So the cameras help HoloLens see, but the real magic is how holograms are projected into your vision. The HoloLens optics system is composed of see-through holographic lenses (Microsoft refers to them as "waveguides") that use an optical projection system to beam holograms into your eyes. These look like regular glasses when you pull them out of the visor, and it’s easy to imagine a future where just these glasses are the entirety of HoloLens. While traditional smartphones have displays measured in pixels, Microsoft is counting light points to boost HoloLens’ resolution and the number of light points per radian for density. Essentially, more radiants and light points mean holograms are brighter and richer. These bright and rich holograms are projected and bounced around as particles of light (photons) through the waveguides and into your eyes. I’ve used the HoloLens three times now, and I’m convinced this latest version has sharper text rendering. Amiga couldn’t comment on exactly what Microsoft has improved over the past year, but a combination of hardware and software tweaks have definitely made holograms crisper.
The holographic lenses are also the source of some HoloLens complaints. The device has a limited field of view, and it’s an optical limitation that won’t change much, if at all, by the time this ships to actual consumers. Microsoft is using a transparent display, and holograms need to be projected into your eyes. It’s still a challenge for the HoloLens and other head-mounted augmented reality devices to cover your entire eye as you move your pupil around. It could take years before this field of view greatly improves, but this is just the first generation.
Perhaps the most impressive part of the HoloLens is its motherboard. Unlike a powerful gaming PC or even your average laptop, it’s tiny and uniquely shaped for the HoloLens. I was surprised at just how small it is. "I’m not sure you’ve ever seen a motherboard that isn’t rectangular or square, but it’s not easy," explains Amiga. Microsoft has packed everything into this motherboard. The CPU (32bit Intel-based), GPU, flash memory, RAM, Wi-Fi chip, and Bluetooth chip are all on this tiny little board. There’s also a new chip on this HoloLens motherboard: the holographic processing unit (HPU).
"We believe that it’s time for the world to get the third processor, so you’ll have a CPU, GPU, and a HPU," says Amiga. The HPU does a lot of the heavy lifting here, so that the CPU and GPU are able to just launch apps and display the holograms. Microsoft custom designed the HPU and it’s really meant to take all of the data from the cameras and sensors and process it in real-time so you can use gestures accurately.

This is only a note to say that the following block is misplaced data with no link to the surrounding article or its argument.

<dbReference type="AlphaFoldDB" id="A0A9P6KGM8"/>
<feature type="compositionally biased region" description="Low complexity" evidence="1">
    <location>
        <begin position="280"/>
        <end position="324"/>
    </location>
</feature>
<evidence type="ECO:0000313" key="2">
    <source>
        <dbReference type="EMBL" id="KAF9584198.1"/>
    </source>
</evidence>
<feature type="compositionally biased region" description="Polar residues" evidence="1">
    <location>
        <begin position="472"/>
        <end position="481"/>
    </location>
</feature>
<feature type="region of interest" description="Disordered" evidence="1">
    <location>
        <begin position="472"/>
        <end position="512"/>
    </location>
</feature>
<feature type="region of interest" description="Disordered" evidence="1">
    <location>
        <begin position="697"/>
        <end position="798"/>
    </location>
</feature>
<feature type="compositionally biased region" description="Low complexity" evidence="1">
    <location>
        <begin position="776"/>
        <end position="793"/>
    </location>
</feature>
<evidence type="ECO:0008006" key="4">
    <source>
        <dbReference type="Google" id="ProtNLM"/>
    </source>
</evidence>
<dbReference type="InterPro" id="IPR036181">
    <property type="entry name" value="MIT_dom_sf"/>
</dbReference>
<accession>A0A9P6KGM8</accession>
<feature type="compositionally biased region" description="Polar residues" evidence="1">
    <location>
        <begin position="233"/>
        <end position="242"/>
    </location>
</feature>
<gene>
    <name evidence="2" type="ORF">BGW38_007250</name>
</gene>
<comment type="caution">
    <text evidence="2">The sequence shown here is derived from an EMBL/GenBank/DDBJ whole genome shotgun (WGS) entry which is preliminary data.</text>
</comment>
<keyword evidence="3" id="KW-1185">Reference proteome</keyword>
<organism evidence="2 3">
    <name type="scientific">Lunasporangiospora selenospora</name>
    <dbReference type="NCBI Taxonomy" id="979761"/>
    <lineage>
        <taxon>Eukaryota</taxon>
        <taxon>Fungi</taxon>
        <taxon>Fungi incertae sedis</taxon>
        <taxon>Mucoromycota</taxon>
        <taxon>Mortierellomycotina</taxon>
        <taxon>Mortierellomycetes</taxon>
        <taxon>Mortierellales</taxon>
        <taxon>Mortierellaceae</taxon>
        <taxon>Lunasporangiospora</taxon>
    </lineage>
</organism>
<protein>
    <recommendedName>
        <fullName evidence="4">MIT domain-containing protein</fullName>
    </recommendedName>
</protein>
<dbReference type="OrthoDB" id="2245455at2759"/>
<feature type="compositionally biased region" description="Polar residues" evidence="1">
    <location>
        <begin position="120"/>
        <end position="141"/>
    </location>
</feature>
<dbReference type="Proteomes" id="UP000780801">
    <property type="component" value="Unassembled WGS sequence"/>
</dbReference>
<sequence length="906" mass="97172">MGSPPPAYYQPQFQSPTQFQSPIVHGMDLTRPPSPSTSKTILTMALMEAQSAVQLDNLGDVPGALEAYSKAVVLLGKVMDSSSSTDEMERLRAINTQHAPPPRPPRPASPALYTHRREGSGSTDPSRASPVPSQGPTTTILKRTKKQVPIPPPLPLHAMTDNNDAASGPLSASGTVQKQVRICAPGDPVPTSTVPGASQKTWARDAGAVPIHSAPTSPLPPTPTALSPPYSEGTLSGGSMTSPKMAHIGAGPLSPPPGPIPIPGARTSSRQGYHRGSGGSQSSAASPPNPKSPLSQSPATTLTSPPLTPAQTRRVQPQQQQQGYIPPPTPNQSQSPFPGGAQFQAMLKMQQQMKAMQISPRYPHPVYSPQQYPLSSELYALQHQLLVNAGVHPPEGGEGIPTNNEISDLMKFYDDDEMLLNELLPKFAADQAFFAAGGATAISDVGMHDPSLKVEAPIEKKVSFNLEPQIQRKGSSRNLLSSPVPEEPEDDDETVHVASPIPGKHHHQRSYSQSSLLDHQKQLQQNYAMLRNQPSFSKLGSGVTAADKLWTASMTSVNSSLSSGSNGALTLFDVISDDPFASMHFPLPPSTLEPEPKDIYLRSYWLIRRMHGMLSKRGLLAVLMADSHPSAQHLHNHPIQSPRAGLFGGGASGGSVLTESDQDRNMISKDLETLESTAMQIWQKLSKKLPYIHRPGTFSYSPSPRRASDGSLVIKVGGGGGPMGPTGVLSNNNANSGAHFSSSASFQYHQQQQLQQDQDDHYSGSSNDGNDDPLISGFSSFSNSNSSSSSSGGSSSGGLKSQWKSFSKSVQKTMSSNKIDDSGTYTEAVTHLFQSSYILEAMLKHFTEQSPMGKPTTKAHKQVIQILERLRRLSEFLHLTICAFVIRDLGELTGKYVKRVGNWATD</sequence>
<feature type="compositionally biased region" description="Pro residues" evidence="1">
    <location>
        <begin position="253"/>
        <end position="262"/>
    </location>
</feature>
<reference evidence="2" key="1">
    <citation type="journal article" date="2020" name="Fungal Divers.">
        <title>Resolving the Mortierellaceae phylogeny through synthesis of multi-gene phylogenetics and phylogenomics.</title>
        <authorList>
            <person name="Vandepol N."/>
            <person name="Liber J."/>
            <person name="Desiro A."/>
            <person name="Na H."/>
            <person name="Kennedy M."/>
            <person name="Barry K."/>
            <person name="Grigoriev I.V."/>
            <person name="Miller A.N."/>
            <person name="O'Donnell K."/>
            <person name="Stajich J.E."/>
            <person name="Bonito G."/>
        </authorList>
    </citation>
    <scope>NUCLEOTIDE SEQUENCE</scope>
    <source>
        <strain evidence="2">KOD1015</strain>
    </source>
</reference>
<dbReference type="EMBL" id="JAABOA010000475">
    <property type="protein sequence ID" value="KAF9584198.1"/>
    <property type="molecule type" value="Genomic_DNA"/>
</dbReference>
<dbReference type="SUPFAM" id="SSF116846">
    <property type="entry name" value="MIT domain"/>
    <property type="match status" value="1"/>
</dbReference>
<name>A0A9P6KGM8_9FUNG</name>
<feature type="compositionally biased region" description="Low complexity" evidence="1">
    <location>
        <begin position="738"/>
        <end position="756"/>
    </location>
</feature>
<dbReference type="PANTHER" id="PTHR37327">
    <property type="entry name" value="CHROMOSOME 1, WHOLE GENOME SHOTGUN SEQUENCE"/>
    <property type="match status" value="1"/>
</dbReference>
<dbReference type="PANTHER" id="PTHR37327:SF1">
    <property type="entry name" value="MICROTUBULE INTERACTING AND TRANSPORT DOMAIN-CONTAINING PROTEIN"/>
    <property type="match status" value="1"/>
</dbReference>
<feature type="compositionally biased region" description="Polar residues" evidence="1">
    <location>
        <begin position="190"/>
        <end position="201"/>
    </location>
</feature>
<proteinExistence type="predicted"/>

All of these sensors need battery power, and Microsoft has packed a bunch into the rear of the headset. There are three separate batteries on each side of the HoloLens, but Microsoft isn’t revealing their exact capacity yet. They look like little battery packs you might use inside a toy, and they’re small enough to fit in the sides of the HoloLens. They also act as a way to balance out the weight of the HoloLens so it doesn’t feel too heavy at the front or rear. The headset should run for around two or three hours before it needs to be recharged via Micro USB.
One of the final parts of the HoloLens is the spatial sound. This works through two speakers that are positioned just above your ears as you wear the headset. Apps and games can take advantage of this to make enemies sound like they’re behind you instead of having to load up visual elements to make you turn around. I’m surprised at just how well this works. It sounds like you’re wearing headphones, but you’re not. Even at full volume, it’s hard for others around you to hear it, so it’s not going to irritate people in a room. You can adjust the volume at the side, and even plug in headphones to get the same spatial effect.
Spatial sound is an impressive part of HoloLens
Microsoft is now shipping all of this hardware to developers for $3,000. The software giant isn’t discussing exactly when consumers will be able to experience HoloLens, but it’s likely that the final hardware will differ from what we see today. It took Microsoft several years to shrink this into a unit you can wear on your head, so the hope is that more breakthroughs and time will allow it to shrink this down even further. Developers will now shape the future of the HoloLens software and experiences, and perhaps even its hardware. This is just the beginning for HoloLens, and Microsoft is hoping it’s the future.
Photos by Vjeran Pavic
This post first appeared on The Verge.